On the utility on the customer level residential way, if you continue to carry what you saw in the first quarter into April and that sort of thing, you’re still seeing positive trends in customer additions?

Sherrill Hudson

Yes Dan, we did see as Gordon mentioned positive 1600 in the first quarter. It is a nice data point, we’d like to see that be a trend moving ahead, but it is positive and we like seeing that. Also remember too, as we’ve talked about in previous calls, we would expect sales to increase at a more rapid rate than customers because of the fill-in of some of the lower usage empty homes that we have, that we still record as online customers.

Daniel Eggers - Credit Suisse

Are you seeing that John, or is that still too early to dissect?

John Ramil

We’re seeing that low usage creep up on us a little bit, which is a positive thing.

Daniel Eggers - Credit Suisse

That’s good. On the coal side, just so I understand. The higher costs, the 66 at the high end of the operating costs for the first quarter, is there a timing of hedges that would allow the rest of the year on a unit basis to comedown or is it just going to be to get rid of the 400,000 tons a year out of the expensive mines, would that help to bring down the number from 66?

Gordon Gillette

Dan, we expect overall cost reductions from everything that we’re doing. Our team there is focused on doing things to move us more towards the lower end of that range that we gave you.

One thing is for certain, in most businesses and it seems to be especially true in the coal business; costs jump up rather quickly and then they comedown lagging and slowly and we’re seeing some of that, but the focus on cost is more than just diesel. We’re looking at our contract miner cost and shifting from our own production to purchases and even more contractors, when we find it cheaper and we’re in the process of doing that.

Daniel Eggers - Credit Suisse

I know the spot market is cheap for coal, how much do you think you can reasonably backfill as far as buying versus producing in the current market, before everybody figures out what you’re doing?

Gordon Gillette

Right now we’ve taken actions on about 400,000 of our own production and we think that we can cover that.

Sherrill Hudson

To your specific question on the hedges, those hedges are in place for the full year, that average is a full year. It’s not going to be a roll off at a certain time that’s going to change that diesel average.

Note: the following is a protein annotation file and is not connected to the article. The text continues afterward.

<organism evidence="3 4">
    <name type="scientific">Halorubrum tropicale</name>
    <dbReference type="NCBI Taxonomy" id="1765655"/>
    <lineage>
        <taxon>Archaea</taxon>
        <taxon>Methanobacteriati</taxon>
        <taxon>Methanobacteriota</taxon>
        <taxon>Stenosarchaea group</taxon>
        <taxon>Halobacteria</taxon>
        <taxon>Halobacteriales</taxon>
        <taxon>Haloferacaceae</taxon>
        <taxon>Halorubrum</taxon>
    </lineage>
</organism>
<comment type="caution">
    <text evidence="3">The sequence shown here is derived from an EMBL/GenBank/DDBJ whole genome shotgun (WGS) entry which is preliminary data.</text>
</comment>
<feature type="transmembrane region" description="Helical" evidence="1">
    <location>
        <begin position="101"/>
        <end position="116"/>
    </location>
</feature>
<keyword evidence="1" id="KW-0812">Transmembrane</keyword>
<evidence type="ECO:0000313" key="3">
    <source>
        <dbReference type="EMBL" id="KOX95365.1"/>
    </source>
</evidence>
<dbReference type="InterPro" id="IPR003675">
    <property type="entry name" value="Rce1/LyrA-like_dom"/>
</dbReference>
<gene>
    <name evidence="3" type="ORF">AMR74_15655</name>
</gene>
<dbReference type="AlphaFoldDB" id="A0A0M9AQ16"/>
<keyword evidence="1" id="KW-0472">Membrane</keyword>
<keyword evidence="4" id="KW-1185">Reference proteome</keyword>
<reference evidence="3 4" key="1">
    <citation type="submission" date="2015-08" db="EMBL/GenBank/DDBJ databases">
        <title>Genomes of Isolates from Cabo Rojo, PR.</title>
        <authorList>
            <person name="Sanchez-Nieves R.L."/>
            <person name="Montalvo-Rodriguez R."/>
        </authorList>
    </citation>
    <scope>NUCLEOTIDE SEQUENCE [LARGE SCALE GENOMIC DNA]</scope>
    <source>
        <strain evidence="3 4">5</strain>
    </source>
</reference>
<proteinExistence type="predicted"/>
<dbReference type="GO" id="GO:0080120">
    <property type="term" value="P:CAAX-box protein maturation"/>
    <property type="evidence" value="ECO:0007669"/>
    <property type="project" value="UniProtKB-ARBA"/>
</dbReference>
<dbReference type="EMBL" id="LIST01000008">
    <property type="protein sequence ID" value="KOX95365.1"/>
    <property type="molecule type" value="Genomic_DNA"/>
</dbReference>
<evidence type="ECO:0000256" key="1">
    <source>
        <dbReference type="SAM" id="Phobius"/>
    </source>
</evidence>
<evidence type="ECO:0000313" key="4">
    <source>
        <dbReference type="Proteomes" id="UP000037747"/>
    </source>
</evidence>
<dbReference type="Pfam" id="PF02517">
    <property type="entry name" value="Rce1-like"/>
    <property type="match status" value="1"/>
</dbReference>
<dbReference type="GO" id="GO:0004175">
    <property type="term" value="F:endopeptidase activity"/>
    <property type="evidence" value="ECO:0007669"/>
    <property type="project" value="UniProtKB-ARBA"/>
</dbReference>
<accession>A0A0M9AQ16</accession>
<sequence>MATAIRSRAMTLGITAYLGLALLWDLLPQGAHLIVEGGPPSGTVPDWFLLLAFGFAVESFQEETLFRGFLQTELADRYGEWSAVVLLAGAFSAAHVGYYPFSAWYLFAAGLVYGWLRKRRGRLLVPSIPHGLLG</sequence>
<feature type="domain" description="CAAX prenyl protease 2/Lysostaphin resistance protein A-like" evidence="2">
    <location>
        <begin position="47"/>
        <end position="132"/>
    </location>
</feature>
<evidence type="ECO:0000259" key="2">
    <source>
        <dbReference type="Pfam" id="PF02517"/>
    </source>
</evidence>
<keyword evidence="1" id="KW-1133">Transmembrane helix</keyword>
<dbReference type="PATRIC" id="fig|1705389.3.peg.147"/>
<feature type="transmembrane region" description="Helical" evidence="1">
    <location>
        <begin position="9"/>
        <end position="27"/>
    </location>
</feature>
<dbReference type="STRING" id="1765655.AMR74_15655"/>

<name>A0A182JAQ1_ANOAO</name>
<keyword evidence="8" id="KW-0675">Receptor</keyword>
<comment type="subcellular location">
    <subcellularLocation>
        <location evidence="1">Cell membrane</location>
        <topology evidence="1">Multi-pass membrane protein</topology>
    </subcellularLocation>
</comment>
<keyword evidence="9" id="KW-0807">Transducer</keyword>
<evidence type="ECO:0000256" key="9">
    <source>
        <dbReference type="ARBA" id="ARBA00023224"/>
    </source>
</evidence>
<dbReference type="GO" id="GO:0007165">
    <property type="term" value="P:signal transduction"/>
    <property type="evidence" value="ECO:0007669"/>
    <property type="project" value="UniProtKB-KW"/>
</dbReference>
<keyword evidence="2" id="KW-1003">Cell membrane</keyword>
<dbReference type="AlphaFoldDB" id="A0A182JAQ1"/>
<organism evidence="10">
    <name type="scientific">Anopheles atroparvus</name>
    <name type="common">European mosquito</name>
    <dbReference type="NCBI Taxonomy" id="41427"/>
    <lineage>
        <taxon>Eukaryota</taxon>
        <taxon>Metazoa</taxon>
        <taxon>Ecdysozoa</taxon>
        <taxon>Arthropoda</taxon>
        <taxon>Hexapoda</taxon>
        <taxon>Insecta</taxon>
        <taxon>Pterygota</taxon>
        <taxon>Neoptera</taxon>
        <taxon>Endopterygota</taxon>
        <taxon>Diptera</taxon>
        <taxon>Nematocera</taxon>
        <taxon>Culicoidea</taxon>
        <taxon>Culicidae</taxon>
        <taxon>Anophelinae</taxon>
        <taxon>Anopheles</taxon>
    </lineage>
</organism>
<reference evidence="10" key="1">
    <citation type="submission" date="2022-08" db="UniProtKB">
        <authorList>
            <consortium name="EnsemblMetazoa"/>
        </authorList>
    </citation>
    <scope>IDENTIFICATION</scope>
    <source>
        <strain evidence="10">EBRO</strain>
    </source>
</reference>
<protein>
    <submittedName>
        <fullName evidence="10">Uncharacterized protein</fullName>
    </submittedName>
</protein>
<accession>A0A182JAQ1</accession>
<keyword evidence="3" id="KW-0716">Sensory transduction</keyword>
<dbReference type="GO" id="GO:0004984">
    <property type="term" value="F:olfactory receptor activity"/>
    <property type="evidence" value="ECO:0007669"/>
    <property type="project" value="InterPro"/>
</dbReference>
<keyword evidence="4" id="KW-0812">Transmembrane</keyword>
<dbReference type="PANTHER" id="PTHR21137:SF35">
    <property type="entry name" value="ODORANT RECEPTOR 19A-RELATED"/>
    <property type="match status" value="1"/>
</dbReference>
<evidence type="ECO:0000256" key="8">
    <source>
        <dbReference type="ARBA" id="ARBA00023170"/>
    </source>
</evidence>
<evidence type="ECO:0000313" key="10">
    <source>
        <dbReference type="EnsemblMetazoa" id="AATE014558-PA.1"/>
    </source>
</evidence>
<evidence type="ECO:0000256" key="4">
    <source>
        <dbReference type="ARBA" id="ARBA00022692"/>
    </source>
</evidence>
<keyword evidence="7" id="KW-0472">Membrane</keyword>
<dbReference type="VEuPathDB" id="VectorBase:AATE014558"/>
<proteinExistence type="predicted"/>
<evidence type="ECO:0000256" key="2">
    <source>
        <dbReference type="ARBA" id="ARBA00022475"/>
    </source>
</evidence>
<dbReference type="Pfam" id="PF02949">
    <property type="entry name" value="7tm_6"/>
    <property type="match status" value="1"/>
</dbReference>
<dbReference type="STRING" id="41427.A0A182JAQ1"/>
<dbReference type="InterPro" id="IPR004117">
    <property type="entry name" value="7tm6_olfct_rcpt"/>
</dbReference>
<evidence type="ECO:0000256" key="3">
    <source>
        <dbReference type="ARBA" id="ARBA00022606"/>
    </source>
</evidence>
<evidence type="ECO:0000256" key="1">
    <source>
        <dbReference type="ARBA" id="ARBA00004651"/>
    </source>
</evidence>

Daniel Eggers - Credit Suisse

So you guys are recognizing an average price for the year.

Sherrill Hudson

That’s correct.

Daniel Eggers - Credit Suisse

I guess just one last question; what are the terms around minimum deliveries as far as how much of a contract generally is allowed to be deferred to a future period? I know you can’t give me a specific contract, but just general terms?

Gordon Gillette

It varies by contract, Dan. There is no one rule, but there is also judgment involve. It depends on the customer if they’re having a particular problem. No matter what the contract says, we might be more flexible in exchange for longer terms or some production and price trading it at a different point in time. So, it really is case-by-case.

Daniel Eggers - Credit Suisse

I guess one last question, the $29 million that was repatriated, was that a pretax number or an after tax number?

Gordon Gillette

That’s a cash.

Operator

Your next question comes from Lasan Johong - RBC Capital Markets.

Lasan Johong - RBC Capital Markets

Do you expect to start pricing the balance of your coal exposure in 2010 and I’m assuming by the end of this year you’ll have almost all of that contracted; is that correct?

John Ramil

Well, we have what we stated contracted. We are watching the markets very carefully. The markets are very soft now and it’s not a good time to contract. We are looking forward to the market improvement as the year goes by and then we’ll contract accordingly.

Lasan Johong - RBC Capital Markets

So you are going to try to time the market?

Sherrill Hudson

It would be in response to the market Lasan. As John just said, the market right now is not very attractive for 2010 pricing.

John Ramil

We do have 5.2 million tons, mainly steam that is contracted. We’ll get most of our steam contracted by year end.

Gordon Gillette

And traditionally the met coals are late in the year or early the following year.

Lasan Johong - RBC Capital Markets

I thought it was always the following year because of the second quarter pricing from Japan or March pricing in Japan.

John Ramil

Our met coal typically happens in the latter part of the year or even early in the next year.

Sherrill Hudson

The March met coal pricing for Japan sets our European customers, Lasan. We sell probably, maybe a little more than 50% of our met coal in North America, which is on a calendar year contract year.

Lasan Johong - RBC Capital Markets

When do you expect to price out the rest of your met coal for this year then?

John Ramil

It’s going to be based on customer demand. It’s only a couple of hundred thousand tons. As we said, we’ve got about $9.5 million under contract, out of expected total sales of 9.9.

Lasan Johong - RBC Capital Markets

Yes. I know it’s a small quantity, I was just curious.

John Ramil

One last thing Lasan, on the 2010 we’ve got the 5.2 million tons contracted. Normally, we have that contracted by late in the year, but as I said earlier, we are going to wait on the market. We are not going to get a contract for the sake of contracting.

Lasan Johong - RBC Capital Markets